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Parametric Snowflake Generator

by gringer, published

Parametric Snowflake Generator by gringer Dec 30, 2012

Description

A computer model of a randomly-generated origami snowflake that should be similar to Wilson Bentley's observations.

Recent Comments

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Thanks, I recall that I noticed this when testing it out, but forgot to update my comments (now done).

@gringer,

Very neat and timely utility. I'm going to play with this a bit and see if I can find some nice dxf's that will cut well on my laser for acrylic and wood ornaments.

Your Linux script is slightly off in that you use an 'i' to iterate over a range of numbers, but an 'x' for the file name iterator.

Using the below line, I was generating around 33 dxf files per minute on my stock i5-3570K computer running OpenSCAD 2013.02.28 on Ubuntu 12.04.

for i in $(seq 1 200); do openscad snowflake.scad -D rs=${i} -o flake_${i}.dxf; done

Timing depends on the flake that is generated, but you should see something like a 10x speed increase. OpenSCAD has trouble merging the shapes in 3D, but seems to manage fine in 2D.

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Instructions

Load up the OpenSCAD file (snowflake.scad), compile and render. If you don't like the look of the snowflake, recompile and try again. When you see something you like, look at the beginning of the compile output and it will have a seed number. Set this as the variable 'rs'.

Consider using openscad to generate files, rather than the pre-generated STL files, because it will make your snowflakes a bit more unique:

openscad snowflake.scad -o random_flake.stl

Snowflakes will be randomly generated based on a few customisable parameters. For a less dense snowflake (more skeletal), reduce the number of crystals (nc). For a more dense snowflake (more like a hexagon), increase the number of crystals. For more variation in crystals, increase the crystal max thickness (cmt). Other parameters are present, see the top of the file for more details.

I have tried to keep the placement of crystal seed start points fairly uniform across the flake (square root function to account for variable area across a triangle), and crystal angles are limited to 60 degrees (as seems to be the case from Wilson Bentley's pictures).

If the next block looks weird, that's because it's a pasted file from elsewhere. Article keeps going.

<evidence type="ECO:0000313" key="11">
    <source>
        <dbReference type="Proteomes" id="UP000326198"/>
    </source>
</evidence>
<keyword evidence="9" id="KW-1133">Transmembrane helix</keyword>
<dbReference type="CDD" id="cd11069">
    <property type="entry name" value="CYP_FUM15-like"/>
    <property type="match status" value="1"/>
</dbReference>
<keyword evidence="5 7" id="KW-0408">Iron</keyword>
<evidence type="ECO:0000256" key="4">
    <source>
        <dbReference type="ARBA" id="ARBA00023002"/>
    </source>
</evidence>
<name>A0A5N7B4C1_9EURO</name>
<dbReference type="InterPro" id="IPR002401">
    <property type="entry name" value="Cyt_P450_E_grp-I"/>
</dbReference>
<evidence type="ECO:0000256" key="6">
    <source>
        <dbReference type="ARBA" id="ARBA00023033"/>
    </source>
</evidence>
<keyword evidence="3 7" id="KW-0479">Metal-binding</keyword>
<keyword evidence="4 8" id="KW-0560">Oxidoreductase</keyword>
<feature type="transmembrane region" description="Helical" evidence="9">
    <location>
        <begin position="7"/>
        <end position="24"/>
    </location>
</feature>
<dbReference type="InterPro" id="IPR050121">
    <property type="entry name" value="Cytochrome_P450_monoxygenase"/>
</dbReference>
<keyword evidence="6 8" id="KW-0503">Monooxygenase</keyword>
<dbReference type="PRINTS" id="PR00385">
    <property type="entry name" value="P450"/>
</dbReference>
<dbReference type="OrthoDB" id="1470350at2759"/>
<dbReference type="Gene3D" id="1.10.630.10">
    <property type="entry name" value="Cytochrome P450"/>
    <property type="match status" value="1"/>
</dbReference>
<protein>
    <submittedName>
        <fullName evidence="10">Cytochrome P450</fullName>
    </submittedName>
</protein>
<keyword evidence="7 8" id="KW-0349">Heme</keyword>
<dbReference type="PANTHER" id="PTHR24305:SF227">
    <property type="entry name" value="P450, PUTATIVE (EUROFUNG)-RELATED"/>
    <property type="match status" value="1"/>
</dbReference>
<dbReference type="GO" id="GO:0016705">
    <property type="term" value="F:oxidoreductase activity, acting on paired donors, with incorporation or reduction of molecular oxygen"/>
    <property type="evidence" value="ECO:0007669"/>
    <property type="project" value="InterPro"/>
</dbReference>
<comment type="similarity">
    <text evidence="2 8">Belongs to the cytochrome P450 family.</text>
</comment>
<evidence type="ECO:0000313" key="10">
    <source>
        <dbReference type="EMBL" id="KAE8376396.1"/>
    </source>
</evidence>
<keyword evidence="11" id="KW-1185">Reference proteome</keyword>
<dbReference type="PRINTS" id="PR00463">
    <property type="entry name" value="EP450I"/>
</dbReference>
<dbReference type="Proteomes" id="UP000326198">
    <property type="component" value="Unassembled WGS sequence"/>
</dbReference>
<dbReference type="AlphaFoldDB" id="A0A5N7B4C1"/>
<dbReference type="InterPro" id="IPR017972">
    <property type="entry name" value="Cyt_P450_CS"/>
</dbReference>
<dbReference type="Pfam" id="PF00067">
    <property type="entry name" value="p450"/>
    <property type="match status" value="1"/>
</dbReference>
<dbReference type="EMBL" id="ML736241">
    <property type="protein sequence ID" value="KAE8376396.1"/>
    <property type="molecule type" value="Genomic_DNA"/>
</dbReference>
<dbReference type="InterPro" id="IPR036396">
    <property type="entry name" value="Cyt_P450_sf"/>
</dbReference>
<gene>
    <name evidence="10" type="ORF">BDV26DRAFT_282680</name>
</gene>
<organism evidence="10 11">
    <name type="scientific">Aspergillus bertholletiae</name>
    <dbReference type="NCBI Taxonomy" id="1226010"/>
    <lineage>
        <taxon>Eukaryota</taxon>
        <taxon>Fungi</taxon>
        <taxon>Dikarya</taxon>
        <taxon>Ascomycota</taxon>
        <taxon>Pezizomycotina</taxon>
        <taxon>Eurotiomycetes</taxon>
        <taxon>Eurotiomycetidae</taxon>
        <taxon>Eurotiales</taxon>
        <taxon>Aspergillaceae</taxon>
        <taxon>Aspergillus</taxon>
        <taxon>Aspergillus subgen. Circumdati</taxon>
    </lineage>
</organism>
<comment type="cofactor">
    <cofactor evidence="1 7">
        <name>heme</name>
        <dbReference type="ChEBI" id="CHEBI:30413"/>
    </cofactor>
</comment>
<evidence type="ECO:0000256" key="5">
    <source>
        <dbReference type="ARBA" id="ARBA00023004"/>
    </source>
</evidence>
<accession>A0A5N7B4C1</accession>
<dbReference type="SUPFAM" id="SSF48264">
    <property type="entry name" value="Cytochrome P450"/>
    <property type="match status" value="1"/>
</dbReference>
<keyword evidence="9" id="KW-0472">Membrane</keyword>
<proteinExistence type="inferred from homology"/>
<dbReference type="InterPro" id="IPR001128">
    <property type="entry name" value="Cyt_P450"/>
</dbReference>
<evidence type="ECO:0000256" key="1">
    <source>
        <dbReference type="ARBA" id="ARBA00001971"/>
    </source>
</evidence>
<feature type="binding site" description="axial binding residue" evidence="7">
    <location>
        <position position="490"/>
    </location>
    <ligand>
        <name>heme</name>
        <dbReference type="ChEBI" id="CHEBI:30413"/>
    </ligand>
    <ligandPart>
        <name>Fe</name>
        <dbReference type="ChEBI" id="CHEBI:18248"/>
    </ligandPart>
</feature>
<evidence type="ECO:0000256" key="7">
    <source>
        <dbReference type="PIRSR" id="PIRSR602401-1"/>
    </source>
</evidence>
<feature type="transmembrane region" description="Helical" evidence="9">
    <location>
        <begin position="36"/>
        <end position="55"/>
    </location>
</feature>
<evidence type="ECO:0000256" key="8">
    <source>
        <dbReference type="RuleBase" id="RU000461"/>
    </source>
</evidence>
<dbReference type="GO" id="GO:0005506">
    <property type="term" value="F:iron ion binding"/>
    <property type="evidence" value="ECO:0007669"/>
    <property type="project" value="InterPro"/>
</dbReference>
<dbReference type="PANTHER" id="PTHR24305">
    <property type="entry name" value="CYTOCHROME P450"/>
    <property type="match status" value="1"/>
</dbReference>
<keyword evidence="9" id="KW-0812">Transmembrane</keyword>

Additional notes:

* Due to the nature of the generator, there may be a few floaters that are not attached to the backbone, so be prepared for a bit of post-print cleaning. The file 'random_flakes_1-16.stl' has been loaded up and cleaned in reptier host by removing these floaters.
* The flake generator is 2D only, but could be easily extended to a 3D version.
* inspiration: marthastewart.com/276331/how-to-make-paper-snowflakes and en.wikipedia.org/wiki/Wilson_Bentley

Snowflake photography is getting more popular:

chaoticmind75.blogspot.ru/2013/08/my-technique-for-snowflakes-shooting.html

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gringer on Nov 24, 2013 said:

I've updated the generating script to make random snowflakes by default and print out the seed value. You can do the usual openscad
export:

openscad snowflake.scad -o random_flake.stl

or set rs for a specific flake:

openscad snowflake.scad -D rs=5984 -o flake_5984.stl

Of course, the generator can also be wrapped in a loop on a Linux command line to create multiple flakes:

for i in $(seq 1 200); do openscad snowflake.scad -D rs=${x} -o flake_${x}.stl; done

roy_okc on Nov 29, 2013 said:

@gringer,

Very neat and timely utility. I'm going to play with this a bit and see if I can find some nice dxf's that will cut well on my laser for acrylic and wood ornaments.

Your Linux script is slightly off in that you use an 'i' to iterate over a range of numbers, but an 'x' for the file name iterator.

Using the below line, I was generating around 33 dxf files per minute on my stock i5-3570K computer running OpenSCAD 2013.02.28 on Ubuntu 12.04.

for i in $(seq 1 200); do openscad snowflake.scad -D rs=${i} -o flake_${i}.dxf; done

usedbytes on Nov 24, 2013 said:

Sounds awesome. I've got a very dead PC at the moment but I'll try it out when I get back up and running. You expect a big speed increase? With the code I used yesterday, generating 1 flake took 1m32, 2 flakes took 3m (so linear)... but 8 flakes took 54m!

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